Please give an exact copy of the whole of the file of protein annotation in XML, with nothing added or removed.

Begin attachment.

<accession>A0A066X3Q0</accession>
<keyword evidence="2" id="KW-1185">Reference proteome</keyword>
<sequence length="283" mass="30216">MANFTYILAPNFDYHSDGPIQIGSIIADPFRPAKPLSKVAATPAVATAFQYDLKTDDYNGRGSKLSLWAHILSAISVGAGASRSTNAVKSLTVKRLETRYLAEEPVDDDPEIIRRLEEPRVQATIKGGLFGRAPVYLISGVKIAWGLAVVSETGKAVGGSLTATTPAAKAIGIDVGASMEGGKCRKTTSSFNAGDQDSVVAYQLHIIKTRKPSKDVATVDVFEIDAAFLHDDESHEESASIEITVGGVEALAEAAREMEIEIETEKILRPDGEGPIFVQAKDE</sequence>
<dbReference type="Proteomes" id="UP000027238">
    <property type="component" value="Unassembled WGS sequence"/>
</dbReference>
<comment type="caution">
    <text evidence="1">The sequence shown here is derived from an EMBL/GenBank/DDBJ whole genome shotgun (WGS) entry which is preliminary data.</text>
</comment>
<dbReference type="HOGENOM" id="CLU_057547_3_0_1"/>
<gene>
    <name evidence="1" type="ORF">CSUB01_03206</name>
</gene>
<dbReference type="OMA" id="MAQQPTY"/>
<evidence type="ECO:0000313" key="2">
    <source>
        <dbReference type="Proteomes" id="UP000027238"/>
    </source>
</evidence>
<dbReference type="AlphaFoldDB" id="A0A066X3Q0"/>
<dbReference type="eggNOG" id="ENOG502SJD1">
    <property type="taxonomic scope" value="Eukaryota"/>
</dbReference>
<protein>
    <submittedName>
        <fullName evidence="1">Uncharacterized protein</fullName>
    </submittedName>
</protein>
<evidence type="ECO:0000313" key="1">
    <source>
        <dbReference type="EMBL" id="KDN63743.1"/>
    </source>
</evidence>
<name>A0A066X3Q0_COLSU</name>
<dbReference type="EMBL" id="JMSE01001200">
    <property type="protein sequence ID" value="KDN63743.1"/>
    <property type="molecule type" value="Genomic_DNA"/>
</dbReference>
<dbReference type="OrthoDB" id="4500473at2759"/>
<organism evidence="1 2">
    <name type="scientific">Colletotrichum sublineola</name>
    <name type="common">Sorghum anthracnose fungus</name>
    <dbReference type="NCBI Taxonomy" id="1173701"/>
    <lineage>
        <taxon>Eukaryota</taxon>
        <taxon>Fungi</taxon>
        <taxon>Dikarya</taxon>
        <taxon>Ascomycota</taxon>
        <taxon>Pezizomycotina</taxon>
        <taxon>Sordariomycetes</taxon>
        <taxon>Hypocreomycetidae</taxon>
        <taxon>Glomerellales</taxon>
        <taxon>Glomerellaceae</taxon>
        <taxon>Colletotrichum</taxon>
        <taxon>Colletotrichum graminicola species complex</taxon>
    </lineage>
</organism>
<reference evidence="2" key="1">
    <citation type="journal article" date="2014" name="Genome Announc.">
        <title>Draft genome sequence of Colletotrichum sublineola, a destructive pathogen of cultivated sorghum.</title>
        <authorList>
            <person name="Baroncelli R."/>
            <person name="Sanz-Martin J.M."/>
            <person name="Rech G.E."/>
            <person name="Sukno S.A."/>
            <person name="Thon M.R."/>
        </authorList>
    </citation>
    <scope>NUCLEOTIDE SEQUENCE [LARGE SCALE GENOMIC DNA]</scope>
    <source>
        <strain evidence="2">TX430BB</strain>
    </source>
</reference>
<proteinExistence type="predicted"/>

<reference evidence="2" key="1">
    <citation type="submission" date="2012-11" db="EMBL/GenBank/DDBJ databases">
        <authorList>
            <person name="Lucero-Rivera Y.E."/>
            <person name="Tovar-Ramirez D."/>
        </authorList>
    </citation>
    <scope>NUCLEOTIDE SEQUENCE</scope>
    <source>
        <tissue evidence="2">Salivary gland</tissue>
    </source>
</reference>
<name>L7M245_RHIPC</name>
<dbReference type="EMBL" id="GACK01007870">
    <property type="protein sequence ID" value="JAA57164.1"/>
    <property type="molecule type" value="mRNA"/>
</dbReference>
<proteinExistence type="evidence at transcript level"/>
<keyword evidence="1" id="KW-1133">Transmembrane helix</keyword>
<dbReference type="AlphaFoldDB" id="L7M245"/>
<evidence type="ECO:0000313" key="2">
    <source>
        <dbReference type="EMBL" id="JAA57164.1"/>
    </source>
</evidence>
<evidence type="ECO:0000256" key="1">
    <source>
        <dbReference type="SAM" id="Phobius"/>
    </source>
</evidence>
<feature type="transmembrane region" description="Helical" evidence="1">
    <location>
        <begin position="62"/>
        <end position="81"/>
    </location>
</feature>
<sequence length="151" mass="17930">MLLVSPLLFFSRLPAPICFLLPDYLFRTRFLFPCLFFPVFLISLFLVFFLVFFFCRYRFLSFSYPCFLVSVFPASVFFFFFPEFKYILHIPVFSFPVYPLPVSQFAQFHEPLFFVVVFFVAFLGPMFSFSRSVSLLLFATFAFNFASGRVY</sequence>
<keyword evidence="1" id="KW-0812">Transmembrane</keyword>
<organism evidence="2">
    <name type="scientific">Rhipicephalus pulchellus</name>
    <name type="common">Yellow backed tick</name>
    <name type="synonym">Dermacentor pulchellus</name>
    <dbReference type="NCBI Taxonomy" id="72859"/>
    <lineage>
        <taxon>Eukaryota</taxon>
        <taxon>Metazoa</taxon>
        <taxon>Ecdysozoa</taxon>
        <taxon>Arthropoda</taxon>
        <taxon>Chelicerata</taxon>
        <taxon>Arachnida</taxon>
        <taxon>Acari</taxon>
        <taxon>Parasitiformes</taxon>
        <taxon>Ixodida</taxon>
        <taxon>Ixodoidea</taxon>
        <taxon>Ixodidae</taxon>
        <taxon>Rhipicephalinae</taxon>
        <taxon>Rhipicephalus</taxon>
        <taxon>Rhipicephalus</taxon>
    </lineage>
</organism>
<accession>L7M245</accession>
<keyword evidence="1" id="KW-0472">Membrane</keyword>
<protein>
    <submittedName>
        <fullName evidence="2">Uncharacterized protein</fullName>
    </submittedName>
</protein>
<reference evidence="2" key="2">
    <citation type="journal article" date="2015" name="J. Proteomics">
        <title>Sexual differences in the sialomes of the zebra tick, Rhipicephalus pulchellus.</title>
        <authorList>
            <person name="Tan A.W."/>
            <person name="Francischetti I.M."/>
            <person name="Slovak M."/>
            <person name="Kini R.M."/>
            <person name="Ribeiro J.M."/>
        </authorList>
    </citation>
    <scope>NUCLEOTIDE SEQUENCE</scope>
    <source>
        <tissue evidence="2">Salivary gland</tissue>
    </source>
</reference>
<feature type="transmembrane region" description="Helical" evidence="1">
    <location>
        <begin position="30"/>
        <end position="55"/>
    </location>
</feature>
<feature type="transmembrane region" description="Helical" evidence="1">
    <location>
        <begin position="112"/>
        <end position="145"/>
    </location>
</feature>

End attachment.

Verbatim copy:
<accession>A0A066X3Q0</accession>
<keyword evidence="2" id="KW-1185">Reference proteome</keyword>
<sequence length="283" mass="30216">MANFTYILAPNFDYHSDGPIQIGSIIADPFRPAKPLSKVAATPAVATAFQYDLKTDDYNGRGSKLSLWAHILSAISVGAGASRSTNAVKSLTVKRLETRYLAEEPVDDDPEIIRRLEEPRVQATIKGGLFGRAPVYLISGVKIAWGLAVVSETGKAVGGSLTATTPAAKAIGIDVGASMEGGKCRKTTSSFNAGDQDSVVAYQLHIIKTRKPSKDVATVDVFEIDAAFLHDDESHEESASIEITVGGVEALAEAAREMEIEIETEKILRPDGEGPIFVQAKDE</sequence>
<dbReference type="Proteomes" id="UP000027238">
    <property type="component" value="Unassembled WGS sequence"/>
</dbReference>
<comment type="caution">
    <text evidence="1">The sequence shown here is derived from an EMBL/GenBank/DDBJ whole genome shotgun (WGS) entry which is preliminary data.</text>
</comment>
<dbReference type="HOGENOM" id="CLU_057547_3_0_1"/>
<gene>
    <name evidence="1" type="ORF">CSUB01_03206</name>
</gene>
<dbReference type="OMA" id="MAQQPTY"/>
<evidence type="ECO:0000313" key="2">
    <source>
        <dbReference type="Proteomes" id="UP000027238"/>
    </source>
</evidence>
<dbReference type="AlphaFoldDB" id="A0A066X3Q0"/>
<dbReference type="eggNOG" id="ENOG502SJD1">
    <property type="taxonomic scope" value="Eukaryota"/>
</dbReference>
<protein>
    <submittedName>
        <fullName evidence="1">Uncharacterized protein</fullName>
    </submittedName>
</protein>
<evidence type="ECO:0000313" key="1">
    <source>
        <dbReference type="EMBL" id="KDN63743.1"/>
    </source>
</evidence>
<name>A0A066X3Q0_COLSU</name>
<dbReference type="EMBL" id="JMSE01001200">
    <property type="protein sequence ID" value="KDN63743.1"/>
    <property type="molecule type" value="Genomic_DNA"/>
</dbReference>
<dbReference type="OrthoDB" id="4500473at2759"/>
<organism evidence="1 2">
    <name type="scientific">Colletotrichum sublineola</name>
    <name type="common">Sorghum anthracnose fungus</name>
    <dbReference type="NCBI Taxonomy" id="1173701"/>
    <lineage>
        <taxon>Eukaryota</taxon>
        <taxon>Fungi</taxon>
        <taxon>Dikarya</taxon>
        <taxon>Ascomycota</taxon>
        <taxon>Pezizomycotina</taxon>
        <taxon>Sordariomycetes</taxon>
        <taxon>Hypocreomycetidae</taxon>
        <taxon>Glomerellales</taxon>
        <taxon>Glomerellaceae</taxon>
        <taxon>Colletotrichum</taxon>
        <taxon>Colletotrichum graminicola species complex</taxon>
    </lineage>
</organism>
<reference evidence="2" key="1">
    <citation type="journal article" date="2014" name="Genome Announc.">
        <title>Draft genome sequence of Colletotrichum sublineola, a destructive pathogen of cultivated sorghum.</title>
        <authorList>
            <person name="Baroncelli R."/>
            <person name="Sanz-Martin J.M."/>
            <person name="Rech G.E."/>
            <person name="Sukno S.A."/>
            <person name="Thon M.R."/>
        </authorList>
    </citation>
    <scope>NUCLEOTIDE SEQUENCE [LARGE SCALE GENOMIC DNA]</scope>
    <source>
        <strain evidence="2">TX430BB</strain>
    </source>
</reference>
<proteinExistence type="predicted"/>

<reference evidence="2" key="1">
    <citation type="submission" date="2012-11" db="EMBL/GenBank/DDBJ databases">
        <authorList>
            <person name="Lucero-Rivera Y.E."/>
            <person name="Tovar-Ramirez D."/>
        </authorList>
    </citation>
    <scope>NUCLEOTIDE SEQUENCE</scope>
    <source>
        <tissue evidence="2">Salivary gland</tissue>
    </source>
</reference>
<name>L7M245_RHIPC</name>
<dbReference type="EMBL" id="GACK01007870">
    <property type="protein sequence ID" value="JAA57164.1"/>
    <property type="molecule type" value="mRNA"/>
</dbReference>
<proteinExistence type="evidence at transcript level"/>
<keyword evidence="1" id="KW-1133">Transmembrane helix</keyword>
<dbReference type="AlphaFoldDB" id="L7M245"/>
<evidence type="ECO:0000313" key="2">
    <source>
        <dbReference type="EMBL" id="JAA57164.1"/>
    </source>
</evidence>
<evidence type="ECO:0000256" key="1">
    <source>
        <dbReference type="SAM" id="Phobius"/>
    </source>
</evidence>
<feature type="transmembrane region" description="Helical" evidence="1">
    <location>
        <begin position="62"/>
        <end position="81"/>
    </location>
</feature>
<sequence length="151" mass="17930">MLLVSPLLFFSRLPAPICFLLPDYLFRTRFLFPCLFFPVFLISLFLVFFLVFFFCRYRFLSFSYPCFLVSVFPASVFFFFFPEFKYILHIPVFSFPVYPLPVSQFAQFHEPLFFVVVFFVAFLGPMFSFSRSVSLLLFATFAFNFASGRVY</sequence>
<keyword evidence="1" id="KW-0812">Transmembrane</keyword>
<organism evidence="2">
    <name type="scientific">Rhipicephalus pulchellus</name>
    <name type="common">Yellow backed tick</name>
    <name type="synonym">Dermacentor pulchellus</name>
    <dbReference type="NCBI Taxonomy" id="72859"/>
    <lineage>
        <taxon>Eukaryota</taxon>
        <taxon>Metazoa</taxon>
        <taxon>Ecdysozoa</taxon>
        <taxon>Arthropoda</taxon>
        <taxon>Chelicerata</taxon>
        <taxon>Arachnida</taxon>
        <taxon>Acari</taxon>
        <taxon>Parasitiformes</taxon>
        <taxon>Ixodida</taxon>
        <taxon>Ixodoidea</taxon>
        <taxon>Ixodidae</taxon>
        <taxon>Rhipicephalinae</taxon>
        <taxon>Rhipicephalus</taxon>
        <taxon>Rhipicephalus</taxon>
    </lineage>
</organism>
<accession>L7M245</accession>
<keyword evidence="1" id="KW-0472">Membrane</keyword>
<protein>
    <submittedName>
        <fullName evidence="2">Uncharacterized protein</fullName>
    </submittedName>
</protein>
<reference evidence="2" key="2">
    <citation type="journal article" date="2015" name="J. Proteomics">
        <title>Sexual differences in the sialomes of the zebra tick, Rhipicephalus pulchellus.</title>
        <authorList>
            <person name="Tan A.W."/>
            <person name="Francischetti I.M."/>
            <person name="Slovak M."/>
            <person name="Kini R.M."/>
            <person name="Ribeiro J.M."/>
        </authorList>
    </citation>
    <scope>NUCLEOTIDE SEQUENCE</scope>
    <source>
        <tissue evidence="2">Salivary gland</tissue>
    </source>
</reference>
<feature type="transmembrane region" description="Helical" evidence="1">
    <location>
        <begin position="30"/>
        <end position="55"/>
    </location>
</feature>
<feature type="transmembrane region" description="Helical" evidence="1">
    <location>
        <begin position="112"/>
        <end position="145"/>
    </location>
</feature>